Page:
Take a Peak: Charlotte Gill

Writer enjoys collaborative process

Charlotte Gill is an award-winning fiction and non-fiction writer who moved to Powell River with her husband in 2011. After tree planting for 17 years, Gill decided to leave the physically demanding vocation and write a book about the experience called Eating Dirt: Deep Forests, Big Timber, and Life with the Tree-Planting Tribe. Her previous book is a collection of short stories called Ladykiller. Gill is currently working on a novel while teaching fiction and non-fiction at University of BC.

When did you first realize you wanted to be a writer?
I was a teenager, probably around 19. I read a lot and knew I really liked languages and reading, and I loved going to English class, but I didn’t really know how one would go about becoming a writer. It wasn’t until later that I thought I would try it.

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What was it like writing Eating Dirt, about a topic you knew so well?
After I had done the job for about five years I totally knew I was going to write a book about it. I knew I would eventually retire from tree planting and had a book in me. It ended up being a much more environmental and scientific story than I thought at the outset, so I actually had to do a lot more research, which made it less familiar of a topic.

What are the differences between writing non-fiction and fiction?
In some ways there is not a lot of difference, because the narrative non-fiction I write has a storytelling component and is very similar to fiction. But with non-fiction, even if you are writing a memoir, you still have this total obligation to tell the truth 100 per cent of the time, because your readers know and believe you are telling the truth. If you lie to them, it’s the same as writing fake news.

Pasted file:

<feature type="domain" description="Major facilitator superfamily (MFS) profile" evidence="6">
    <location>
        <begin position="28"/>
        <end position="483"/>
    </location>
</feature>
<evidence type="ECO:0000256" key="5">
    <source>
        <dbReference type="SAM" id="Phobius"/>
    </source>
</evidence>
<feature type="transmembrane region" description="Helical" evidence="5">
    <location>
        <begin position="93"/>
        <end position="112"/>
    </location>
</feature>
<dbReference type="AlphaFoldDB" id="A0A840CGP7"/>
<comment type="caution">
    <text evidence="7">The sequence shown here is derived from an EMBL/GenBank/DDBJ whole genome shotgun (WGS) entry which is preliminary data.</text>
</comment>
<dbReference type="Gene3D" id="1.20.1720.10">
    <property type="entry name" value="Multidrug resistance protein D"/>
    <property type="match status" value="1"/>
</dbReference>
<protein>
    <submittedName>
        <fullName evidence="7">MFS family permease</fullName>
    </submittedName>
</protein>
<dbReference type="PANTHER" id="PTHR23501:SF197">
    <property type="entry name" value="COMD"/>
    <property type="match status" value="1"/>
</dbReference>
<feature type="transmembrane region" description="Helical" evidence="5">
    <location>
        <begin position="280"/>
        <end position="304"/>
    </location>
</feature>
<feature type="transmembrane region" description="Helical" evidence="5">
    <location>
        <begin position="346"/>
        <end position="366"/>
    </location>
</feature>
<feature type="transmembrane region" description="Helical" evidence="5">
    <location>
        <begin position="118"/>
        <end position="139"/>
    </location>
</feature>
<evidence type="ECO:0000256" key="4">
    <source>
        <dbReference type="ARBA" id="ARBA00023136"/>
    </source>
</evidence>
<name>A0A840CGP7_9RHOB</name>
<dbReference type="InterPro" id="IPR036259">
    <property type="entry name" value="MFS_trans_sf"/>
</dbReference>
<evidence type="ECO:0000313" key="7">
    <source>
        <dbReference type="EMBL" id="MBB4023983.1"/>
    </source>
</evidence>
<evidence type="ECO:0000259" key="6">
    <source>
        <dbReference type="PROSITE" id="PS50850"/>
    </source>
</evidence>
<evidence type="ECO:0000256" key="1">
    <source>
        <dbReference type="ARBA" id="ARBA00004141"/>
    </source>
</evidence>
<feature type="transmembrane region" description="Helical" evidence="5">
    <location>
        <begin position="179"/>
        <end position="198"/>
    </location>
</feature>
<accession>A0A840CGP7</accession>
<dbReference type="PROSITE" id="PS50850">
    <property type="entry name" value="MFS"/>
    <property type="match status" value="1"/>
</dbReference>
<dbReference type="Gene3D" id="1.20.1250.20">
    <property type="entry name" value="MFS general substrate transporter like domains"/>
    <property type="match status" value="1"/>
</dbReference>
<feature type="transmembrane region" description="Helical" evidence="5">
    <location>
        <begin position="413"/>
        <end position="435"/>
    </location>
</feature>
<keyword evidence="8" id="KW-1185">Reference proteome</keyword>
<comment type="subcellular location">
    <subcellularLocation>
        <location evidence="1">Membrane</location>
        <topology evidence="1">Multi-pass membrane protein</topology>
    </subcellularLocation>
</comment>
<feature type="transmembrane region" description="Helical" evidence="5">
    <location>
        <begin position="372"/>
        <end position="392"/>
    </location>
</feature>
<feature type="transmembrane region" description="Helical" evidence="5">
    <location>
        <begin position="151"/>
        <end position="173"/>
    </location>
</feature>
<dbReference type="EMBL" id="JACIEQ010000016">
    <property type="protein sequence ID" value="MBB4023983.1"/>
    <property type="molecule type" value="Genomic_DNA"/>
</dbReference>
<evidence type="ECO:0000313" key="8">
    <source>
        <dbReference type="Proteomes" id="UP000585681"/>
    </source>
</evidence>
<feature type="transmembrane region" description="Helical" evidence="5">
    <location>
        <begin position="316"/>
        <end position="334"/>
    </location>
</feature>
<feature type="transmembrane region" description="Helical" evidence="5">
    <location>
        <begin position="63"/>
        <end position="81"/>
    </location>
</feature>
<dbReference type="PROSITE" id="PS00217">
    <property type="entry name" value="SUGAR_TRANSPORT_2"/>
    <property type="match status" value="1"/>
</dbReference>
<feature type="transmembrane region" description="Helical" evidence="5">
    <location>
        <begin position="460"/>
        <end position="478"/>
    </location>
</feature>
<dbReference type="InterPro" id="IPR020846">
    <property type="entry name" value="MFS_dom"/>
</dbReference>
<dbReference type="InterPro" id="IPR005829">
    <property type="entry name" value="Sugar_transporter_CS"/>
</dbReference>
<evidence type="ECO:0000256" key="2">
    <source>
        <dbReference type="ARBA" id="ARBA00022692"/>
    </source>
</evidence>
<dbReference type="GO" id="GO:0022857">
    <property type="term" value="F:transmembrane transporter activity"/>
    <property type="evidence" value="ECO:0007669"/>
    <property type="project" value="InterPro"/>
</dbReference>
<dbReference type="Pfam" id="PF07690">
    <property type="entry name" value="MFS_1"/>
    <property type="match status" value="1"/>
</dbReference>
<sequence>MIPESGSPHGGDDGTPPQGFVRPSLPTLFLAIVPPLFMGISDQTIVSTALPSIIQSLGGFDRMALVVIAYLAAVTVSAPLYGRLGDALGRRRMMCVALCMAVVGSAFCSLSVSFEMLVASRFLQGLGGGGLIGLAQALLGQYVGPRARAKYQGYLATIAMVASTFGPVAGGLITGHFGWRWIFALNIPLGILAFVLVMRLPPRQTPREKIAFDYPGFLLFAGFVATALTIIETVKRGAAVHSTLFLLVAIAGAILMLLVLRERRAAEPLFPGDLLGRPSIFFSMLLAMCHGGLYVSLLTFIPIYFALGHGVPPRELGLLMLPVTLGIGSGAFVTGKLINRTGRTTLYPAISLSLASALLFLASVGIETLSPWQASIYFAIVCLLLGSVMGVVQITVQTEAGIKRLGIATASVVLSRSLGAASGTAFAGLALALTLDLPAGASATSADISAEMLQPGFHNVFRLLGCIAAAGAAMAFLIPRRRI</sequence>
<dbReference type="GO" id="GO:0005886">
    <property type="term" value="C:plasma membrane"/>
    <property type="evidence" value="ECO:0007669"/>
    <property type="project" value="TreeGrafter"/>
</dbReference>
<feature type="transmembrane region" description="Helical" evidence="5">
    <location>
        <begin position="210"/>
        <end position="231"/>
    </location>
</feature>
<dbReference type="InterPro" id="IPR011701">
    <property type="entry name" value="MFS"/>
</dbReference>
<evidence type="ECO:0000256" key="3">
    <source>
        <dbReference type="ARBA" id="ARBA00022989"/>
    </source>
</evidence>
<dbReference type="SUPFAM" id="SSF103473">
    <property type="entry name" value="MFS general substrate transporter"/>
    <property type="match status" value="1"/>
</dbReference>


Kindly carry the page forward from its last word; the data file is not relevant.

What do you enjoy about mentoring other writers?
I learn just as much from them as they learn from me. They show me things I didn’t know existed before, they really think deeply about things; in some ways I just go ahead and do things that feel comfortable to me because I’ve been doing them for so long. They make me step back and reconsider.

What was the best piece of advice another writer ever gave you?
It was to, at some point during the process, just let yourself be edited with no resistance to it. The best thing to happen to a writer is to let someone else into their work and just trust them implicitly, and not fight their suggestions, because the editor is an advocate for the reader.

Is writing a form of art?
It doesn’t have an unlimited amount of wild, feral creativity, but there still is a very design-oriented, creative component to writing and I would argue that all artists spend a lot of time making things right, and editing their art.

What’s the next book about?
It’s a novel, and I can’t really say what it’s about, partially because it’s not done and partially because I don’t totally know how it’s going to end up.

For more information, go to charlottegill.com.

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